Don Tillman, professor of genetics, has never been on a second date. He is a man who can count all his friends on the fingers of one hand, whose lifelong difficulty with social rituals has convinced him that he is simply not wired for romance. So when an acquaintance informs him that he would make a “wonderful” husband, his first reaction is shock. Yet he must concede to the statistical probability that there is someone for everyone, and he embarks upon The Wife Project. In the orderly, evidence-based manner with which he approaches all things, Don sets out to find the perfect partner. She will be punctual and logical—most definitely not a barmaid, a smoker, a drinker, or a late-arriver.
Yet Rosie Jarman is all these things. She is also beguiling, fiery, intelligent—and on a quest of her own. She is looking for her biological father, a search that a certain DNA expert might be able to help her with. Don’s Wife Project takes a back burner to the Father Project and an unlikely relationship blooms, forcing the scientifically minded geneticist to confront the spontaneous whirlwind that is Rosie—and the realization that love is not always what looks good on paper.
I went into this book completely cold, picking it up after it was nominated as a read in my Goodreads Choice Awards Book Club. The very first page had me intrigued, and I immediately loved the writing style, so the book was definitely a go. I also perked up when I realised it was set in Australia, and found myself smiling stupidly when I realised it was set in my home town of Melbourne. I enjoyed knowing the names of places, and at one point, Don and Rosie even visit my old university. How about that?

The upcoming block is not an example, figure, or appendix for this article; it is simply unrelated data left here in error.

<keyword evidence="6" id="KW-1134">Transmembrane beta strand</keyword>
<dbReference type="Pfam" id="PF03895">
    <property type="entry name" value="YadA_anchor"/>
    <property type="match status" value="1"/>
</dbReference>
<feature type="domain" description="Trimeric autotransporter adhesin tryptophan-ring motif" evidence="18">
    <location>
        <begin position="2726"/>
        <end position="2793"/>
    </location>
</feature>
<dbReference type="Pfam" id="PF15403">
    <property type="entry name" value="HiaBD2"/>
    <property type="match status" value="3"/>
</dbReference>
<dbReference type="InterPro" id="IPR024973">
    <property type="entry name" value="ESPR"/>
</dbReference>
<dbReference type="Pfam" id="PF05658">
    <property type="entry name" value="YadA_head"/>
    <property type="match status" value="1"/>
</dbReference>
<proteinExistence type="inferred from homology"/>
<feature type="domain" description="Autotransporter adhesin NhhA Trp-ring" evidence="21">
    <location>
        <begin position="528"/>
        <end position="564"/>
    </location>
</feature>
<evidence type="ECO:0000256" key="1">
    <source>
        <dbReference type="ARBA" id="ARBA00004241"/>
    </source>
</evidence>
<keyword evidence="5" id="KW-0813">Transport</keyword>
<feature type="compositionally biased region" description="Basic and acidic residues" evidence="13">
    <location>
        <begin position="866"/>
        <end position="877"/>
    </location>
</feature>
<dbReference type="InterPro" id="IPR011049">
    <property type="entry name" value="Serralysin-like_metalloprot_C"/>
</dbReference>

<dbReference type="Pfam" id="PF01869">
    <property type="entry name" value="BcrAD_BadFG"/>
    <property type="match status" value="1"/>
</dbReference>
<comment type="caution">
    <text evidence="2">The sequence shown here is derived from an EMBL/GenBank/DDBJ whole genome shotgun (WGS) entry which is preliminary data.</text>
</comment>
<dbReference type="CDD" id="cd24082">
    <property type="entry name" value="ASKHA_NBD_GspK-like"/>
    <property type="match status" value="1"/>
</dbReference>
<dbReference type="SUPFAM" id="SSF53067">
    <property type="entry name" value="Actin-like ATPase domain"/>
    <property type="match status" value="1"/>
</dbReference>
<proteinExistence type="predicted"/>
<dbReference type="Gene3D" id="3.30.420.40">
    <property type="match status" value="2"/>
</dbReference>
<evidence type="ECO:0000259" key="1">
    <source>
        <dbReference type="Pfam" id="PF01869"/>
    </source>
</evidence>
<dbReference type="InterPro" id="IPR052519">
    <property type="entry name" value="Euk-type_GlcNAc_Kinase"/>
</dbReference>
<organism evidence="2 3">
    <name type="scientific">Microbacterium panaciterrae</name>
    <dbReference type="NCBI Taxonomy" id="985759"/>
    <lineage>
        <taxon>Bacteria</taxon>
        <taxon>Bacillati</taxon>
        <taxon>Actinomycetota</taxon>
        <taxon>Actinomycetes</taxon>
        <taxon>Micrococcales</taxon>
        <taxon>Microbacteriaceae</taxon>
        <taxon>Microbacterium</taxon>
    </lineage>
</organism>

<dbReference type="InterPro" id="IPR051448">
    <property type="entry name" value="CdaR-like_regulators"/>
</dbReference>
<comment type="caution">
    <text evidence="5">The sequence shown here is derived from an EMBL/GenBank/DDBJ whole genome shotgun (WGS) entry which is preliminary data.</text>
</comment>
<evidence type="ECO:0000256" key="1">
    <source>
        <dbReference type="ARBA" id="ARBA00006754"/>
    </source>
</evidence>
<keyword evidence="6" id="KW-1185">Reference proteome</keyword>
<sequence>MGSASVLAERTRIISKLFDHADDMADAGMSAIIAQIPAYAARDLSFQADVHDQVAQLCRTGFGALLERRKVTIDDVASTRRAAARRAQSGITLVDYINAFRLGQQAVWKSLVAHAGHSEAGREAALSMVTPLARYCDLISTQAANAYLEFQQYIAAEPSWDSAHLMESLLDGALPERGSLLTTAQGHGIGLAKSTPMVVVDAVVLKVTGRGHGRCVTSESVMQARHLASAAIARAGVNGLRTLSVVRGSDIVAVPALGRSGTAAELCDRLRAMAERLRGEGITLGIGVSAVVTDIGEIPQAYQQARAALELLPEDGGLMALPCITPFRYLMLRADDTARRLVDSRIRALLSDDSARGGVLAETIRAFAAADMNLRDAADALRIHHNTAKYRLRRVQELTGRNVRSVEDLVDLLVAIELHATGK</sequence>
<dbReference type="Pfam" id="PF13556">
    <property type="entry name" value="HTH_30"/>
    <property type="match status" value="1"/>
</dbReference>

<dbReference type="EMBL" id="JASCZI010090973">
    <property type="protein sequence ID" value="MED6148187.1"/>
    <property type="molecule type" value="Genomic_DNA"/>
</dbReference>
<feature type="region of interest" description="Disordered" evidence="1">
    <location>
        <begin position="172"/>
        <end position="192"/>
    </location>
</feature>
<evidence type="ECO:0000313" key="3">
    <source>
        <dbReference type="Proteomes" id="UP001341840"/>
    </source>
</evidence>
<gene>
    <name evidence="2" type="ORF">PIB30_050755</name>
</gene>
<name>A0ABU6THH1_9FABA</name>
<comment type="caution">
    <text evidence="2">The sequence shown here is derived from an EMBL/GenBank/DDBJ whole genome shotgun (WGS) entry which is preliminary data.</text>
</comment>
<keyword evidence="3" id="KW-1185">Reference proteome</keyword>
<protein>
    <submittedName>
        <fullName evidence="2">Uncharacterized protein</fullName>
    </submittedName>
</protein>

I also enjoyed the premise of this guy, Don, establishing a questionnaire in order to find his ideal wife. His compatibility questions are great and set almost every single woman up for failure but, well, that’s the whole point of the book, isn’t it? From the way the story was set up in the beginning, I assumed this project would be the main focus of the novel, with unconventional Rosie shrugging her way into the picture. And that’s not completely off base, it’s just that the Father Project kind of takes over the Wife Project (as, yes, I realise it says in the blurb) and I didn’t connect with that portion of the book as much as I would have hoped.
I’m not sure where that puts me in regards to my opinion of the book. I liked the characters, I liked the writing but I kind of really hated what happened in the last third of the book. I didn’t like all the backward and forwards, gathering samples, testing, gathering samples, testing, Rosie getting mad for no reason etc and I really didn’t agree with Don’s ‘transformation’ at the end. Not necessarily that it happened, but I think it came about in the wrong way, for the wrong reasons.
The writing and narrations were lovely, and the characters were great, making it an enjoyable read. However, things started to fall apart in the second half of the book and I really disagreed with the ending.